Prof. ST Hsieh
Director, US-China Energy Industry Forum
October 4, 2022
The US does need a China Strategy, because President Biden has not delivered his promised China policy yet. A China Strategy Commission is a great idea and a good step forward. There is no need for some kind “Grand” Commission.
To be sure, the Commission faces tremendous challenges to complete the work within two years. Because, for hundred years, the US has had no consistent or coherent China strategy. A major reason is the world changes faster day by day, governments change regularly. Any US China Strategy must be able to adapt.
Secondly, there are many existing commissions or organizations that are developing some kind of China Strategy. Probably, before the new China Strategy Commission takes any actions, existing institutions should be re-structured or re-organized. Otherwise, the new Commission could be just as ineffective!
The most important suggestion is that the new Commission should take times to visit China and build a steady dialogue with Chinese interlocutors. It is not realistic for the US Commissioners to draft a China Strategy based only on hearings at the Hill with US based China hands.
Eventually, any China Strategy will be made public so there is no limitation for exposure to China and the world.
We wish the Commission best of luck and look forward to learning and supporting the China Strategy, hopefully in two years’ time.
Senators propose China ‘Grand Strategy’ commission to guide US policy
By Bryant Harris Friday, Sep 30
WASHINGTON – A bipartisan group of 15 senators is seeking to create a commission tasked with formulating a “grand strategy” on China that avoids conflict with the world’s most populous nation while allowing the U.S. to pursue its interests.
Sens. Angus King, I-Maine, John Cornyn, R-Texas, and Tim Kaine, D-Va., said Friday they would introduce legislation to create a China Grand Strategy Commission, which would be given two years to develop a whole-of-government approach guiding Washington’s relationship with Beijing.
The senators and their 12 co-sponsors – most of whom sit on the Armed Services Committee – hope to file the bill as an amendment to the National Defense Authorization Act, which the Senate is expected to begin debating in October.
“It would harness the smartest public and private sector minds to study and evaluate on how our nations interact – striking the balance between avoiding conflict and fully pursuing our national interest,” King said in a statement. “Most vitally, this commission isn’t putting a report on a shelf to collect dust; it will make actionable recommendations to develop a grand strategy across the entire government.”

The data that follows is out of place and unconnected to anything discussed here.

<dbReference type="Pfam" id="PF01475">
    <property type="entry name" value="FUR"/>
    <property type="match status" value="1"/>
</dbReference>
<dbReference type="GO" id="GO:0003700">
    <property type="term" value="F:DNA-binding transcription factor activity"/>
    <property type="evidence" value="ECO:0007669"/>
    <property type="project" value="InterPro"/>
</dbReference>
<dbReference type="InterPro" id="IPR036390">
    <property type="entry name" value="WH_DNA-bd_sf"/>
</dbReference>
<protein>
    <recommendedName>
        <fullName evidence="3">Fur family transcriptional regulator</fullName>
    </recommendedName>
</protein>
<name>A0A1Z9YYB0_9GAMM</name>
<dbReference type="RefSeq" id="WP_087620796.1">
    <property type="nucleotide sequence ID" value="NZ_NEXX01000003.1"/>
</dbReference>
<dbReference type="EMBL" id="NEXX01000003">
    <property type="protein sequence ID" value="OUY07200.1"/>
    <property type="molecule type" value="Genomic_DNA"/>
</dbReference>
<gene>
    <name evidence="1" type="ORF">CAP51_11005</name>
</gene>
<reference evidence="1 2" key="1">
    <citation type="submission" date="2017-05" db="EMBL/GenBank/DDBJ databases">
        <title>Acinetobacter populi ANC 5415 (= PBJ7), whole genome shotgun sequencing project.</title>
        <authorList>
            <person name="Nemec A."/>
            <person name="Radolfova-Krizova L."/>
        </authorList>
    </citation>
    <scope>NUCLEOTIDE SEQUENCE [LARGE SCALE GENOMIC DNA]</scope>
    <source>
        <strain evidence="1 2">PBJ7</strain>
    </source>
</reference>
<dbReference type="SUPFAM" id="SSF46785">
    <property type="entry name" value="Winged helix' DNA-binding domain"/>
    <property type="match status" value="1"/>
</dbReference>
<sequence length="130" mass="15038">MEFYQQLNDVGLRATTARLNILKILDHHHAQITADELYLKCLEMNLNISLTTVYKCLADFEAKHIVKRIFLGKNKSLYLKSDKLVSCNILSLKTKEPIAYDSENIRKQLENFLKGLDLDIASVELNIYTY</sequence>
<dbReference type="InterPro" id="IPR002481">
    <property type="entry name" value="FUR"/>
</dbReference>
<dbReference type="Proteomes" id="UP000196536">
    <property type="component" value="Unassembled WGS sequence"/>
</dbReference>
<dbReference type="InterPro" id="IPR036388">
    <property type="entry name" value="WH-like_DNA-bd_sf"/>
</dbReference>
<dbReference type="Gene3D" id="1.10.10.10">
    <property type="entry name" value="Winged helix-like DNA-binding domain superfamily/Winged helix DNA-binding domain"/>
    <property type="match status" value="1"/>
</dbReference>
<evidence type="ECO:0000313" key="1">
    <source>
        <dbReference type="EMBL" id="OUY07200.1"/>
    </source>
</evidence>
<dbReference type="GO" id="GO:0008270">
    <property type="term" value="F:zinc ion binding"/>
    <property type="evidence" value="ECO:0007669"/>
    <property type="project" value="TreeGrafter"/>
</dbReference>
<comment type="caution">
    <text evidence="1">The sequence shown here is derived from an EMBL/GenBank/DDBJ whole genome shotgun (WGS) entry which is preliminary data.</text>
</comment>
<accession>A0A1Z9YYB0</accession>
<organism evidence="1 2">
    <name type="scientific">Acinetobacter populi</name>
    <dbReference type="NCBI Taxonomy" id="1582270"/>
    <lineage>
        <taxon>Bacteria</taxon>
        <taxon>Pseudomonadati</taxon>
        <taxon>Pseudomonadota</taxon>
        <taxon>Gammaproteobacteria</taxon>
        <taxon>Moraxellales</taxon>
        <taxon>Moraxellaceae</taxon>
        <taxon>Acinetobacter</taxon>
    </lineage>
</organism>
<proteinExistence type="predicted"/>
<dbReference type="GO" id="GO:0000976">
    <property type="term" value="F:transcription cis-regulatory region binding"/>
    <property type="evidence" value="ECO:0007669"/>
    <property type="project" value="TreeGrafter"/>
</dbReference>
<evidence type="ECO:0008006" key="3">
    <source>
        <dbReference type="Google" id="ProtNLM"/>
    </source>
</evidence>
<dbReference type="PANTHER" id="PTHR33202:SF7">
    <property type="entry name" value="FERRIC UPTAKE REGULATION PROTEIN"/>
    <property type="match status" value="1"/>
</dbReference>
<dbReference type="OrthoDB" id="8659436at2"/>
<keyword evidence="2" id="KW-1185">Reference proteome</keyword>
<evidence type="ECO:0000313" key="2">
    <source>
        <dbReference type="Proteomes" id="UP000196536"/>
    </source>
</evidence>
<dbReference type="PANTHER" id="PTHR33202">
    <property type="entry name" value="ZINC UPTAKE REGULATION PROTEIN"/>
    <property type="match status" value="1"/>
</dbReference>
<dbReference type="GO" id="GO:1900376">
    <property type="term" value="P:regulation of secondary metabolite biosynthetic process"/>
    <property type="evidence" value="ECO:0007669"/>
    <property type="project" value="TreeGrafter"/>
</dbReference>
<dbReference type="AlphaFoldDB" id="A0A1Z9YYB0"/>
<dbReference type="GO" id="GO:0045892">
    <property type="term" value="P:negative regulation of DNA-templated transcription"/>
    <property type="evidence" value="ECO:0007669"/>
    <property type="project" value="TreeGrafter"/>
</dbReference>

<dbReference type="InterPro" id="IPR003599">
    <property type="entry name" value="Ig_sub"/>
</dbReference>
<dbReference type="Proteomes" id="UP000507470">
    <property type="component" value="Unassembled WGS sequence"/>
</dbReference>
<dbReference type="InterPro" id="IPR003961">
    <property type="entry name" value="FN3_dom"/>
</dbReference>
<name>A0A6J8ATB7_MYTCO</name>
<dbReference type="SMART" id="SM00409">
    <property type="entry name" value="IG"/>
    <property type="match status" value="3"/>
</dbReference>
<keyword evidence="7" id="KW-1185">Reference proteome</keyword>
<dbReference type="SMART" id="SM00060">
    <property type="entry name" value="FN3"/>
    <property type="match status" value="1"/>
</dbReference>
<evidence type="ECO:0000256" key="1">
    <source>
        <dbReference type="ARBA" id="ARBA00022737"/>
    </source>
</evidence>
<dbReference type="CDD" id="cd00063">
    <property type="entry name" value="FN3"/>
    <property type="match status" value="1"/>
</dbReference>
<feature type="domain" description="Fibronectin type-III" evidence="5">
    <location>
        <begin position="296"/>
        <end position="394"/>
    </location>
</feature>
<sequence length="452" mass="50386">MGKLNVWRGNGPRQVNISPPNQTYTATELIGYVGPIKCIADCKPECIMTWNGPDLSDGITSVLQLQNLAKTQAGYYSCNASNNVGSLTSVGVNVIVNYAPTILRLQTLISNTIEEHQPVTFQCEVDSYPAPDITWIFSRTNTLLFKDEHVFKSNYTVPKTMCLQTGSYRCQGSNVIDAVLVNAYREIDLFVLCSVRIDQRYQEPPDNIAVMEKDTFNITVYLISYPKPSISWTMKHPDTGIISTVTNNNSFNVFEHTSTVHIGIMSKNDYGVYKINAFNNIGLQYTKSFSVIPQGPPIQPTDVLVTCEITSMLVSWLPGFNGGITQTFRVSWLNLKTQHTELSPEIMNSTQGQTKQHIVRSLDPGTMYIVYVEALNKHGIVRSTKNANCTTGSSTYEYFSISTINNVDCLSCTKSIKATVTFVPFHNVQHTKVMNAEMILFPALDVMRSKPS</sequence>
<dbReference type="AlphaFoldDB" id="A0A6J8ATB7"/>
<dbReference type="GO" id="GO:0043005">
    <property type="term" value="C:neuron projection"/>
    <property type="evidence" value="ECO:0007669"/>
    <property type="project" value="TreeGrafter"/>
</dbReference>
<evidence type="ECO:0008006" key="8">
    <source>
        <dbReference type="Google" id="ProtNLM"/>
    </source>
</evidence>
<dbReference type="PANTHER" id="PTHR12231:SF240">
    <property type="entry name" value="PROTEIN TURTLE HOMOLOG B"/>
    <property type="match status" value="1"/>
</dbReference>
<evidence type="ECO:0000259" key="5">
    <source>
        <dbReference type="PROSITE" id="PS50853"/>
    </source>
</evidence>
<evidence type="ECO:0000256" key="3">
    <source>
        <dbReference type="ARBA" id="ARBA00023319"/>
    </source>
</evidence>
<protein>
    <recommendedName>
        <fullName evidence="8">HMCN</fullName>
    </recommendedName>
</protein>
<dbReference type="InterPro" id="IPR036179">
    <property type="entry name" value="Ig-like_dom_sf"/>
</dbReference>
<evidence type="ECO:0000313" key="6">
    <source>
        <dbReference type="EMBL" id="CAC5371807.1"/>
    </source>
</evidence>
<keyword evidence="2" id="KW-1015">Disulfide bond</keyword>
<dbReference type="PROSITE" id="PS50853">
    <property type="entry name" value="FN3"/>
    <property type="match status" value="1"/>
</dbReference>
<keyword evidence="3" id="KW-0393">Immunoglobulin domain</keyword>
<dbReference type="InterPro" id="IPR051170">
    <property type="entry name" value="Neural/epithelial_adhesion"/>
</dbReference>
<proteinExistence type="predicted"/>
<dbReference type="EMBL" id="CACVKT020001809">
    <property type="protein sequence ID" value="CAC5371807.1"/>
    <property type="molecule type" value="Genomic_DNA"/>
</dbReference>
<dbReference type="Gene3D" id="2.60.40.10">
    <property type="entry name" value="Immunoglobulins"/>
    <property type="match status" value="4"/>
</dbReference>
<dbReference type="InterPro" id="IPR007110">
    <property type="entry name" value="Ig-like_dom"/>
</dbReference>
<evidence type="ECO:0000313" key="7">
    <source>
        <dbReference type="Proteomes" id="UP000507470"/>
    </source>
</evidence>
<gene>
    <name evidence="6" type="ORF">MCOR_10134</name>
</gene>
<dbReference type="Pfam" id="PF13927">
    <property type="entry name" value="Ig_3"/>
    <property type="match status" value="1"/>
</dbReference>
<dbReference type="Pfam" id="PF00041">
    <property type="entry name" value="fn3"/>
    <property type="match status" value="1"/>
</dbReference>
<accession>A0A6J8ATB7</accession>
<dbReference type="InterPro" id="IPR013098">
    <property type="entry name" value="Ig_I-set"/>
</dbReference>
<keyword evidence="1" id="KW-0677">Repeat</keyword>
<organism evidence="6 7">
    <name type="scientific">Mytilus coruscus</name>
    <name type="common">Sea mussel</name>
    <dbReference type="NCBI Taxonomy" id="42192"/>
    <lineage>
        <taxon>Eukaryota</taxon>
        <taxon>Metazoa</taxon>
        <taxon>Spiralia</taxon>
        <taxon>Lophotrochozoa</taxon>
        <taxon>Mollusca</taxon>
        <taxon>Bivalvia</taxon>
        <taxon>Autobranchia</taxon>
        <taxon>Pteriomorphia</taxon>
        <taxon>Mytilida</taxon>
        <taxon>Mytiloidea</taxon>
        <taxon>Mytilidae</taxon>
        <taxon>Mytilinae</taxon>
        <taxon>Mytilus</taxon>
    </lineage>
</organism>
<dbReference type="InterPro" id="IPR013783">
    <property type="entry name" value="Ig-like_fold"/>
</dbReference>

The proposed commission would mirror the two-year Cyberspace Solarium Commission, established in the 2019 NDAA. King served as co-chair of that panel, which put forward 80 recommendations on improving U.S. cybersecurity. The Maine senator has said that 85% of those recommendations have been fully or partially implemented.
Both commissions are molded after former president Dwight Eisenhower’s Project Solarium, which developed a U.S. grand strategy vis-à-vis the Soviet Union.
Like the cyberspace commission, the China commissioners would include lawmakers, executive branch officials and private sector experts. The proposed China commission would consist of 18 members” two co-chairs agreed upon by Congress and the president and drawn from commissioners comprised of two senators, two House members, six executive branch officials and eight individuals from the private sector.
A summary of the legislation from King’s office says that the commission would develop “a holistic approach” across the federal government while “defining specific steps necessary to build a stable international order that accounts for the People’s Republic of China participation in that order.” It would be tasked with developing “actionable recommendations” aimed at protecting and strengthening U.S. national security interests.
House China Task Force
Republicans this month vowed to establish a select committee on China if they win the House in November’s midterm elections. House Republicans already established their own China Task Force in 2020, which Speaker Nancy Pelosi, D-Calif., and Democrats declined to join after accusing former president Donald Trump of scapegoating Beijing for his mishandling of the COVID-19 pandemic.
While the House’s China Task Force remains partisan, it has advanced proposals with bipartisan support among its hundreds of recommendations. These include the $52 billion in semiconductor subsidies and tax incentives that Congress passed in July to encourage manufacturers to develop chips in the U.S. instead of China and other Asian countries as part of a broader effort to shore up the U.S. defense industrial base.
Congress also mandated in 2000 the creation of the U.S.-China Economic and Security Review Commission, which is tasked with submitting an extensive annual report on the national security implications of the economic and trade ties between Washington and Beijing.
About Bryant Harris
Bryant Harris is the Congress reporter for Defense News.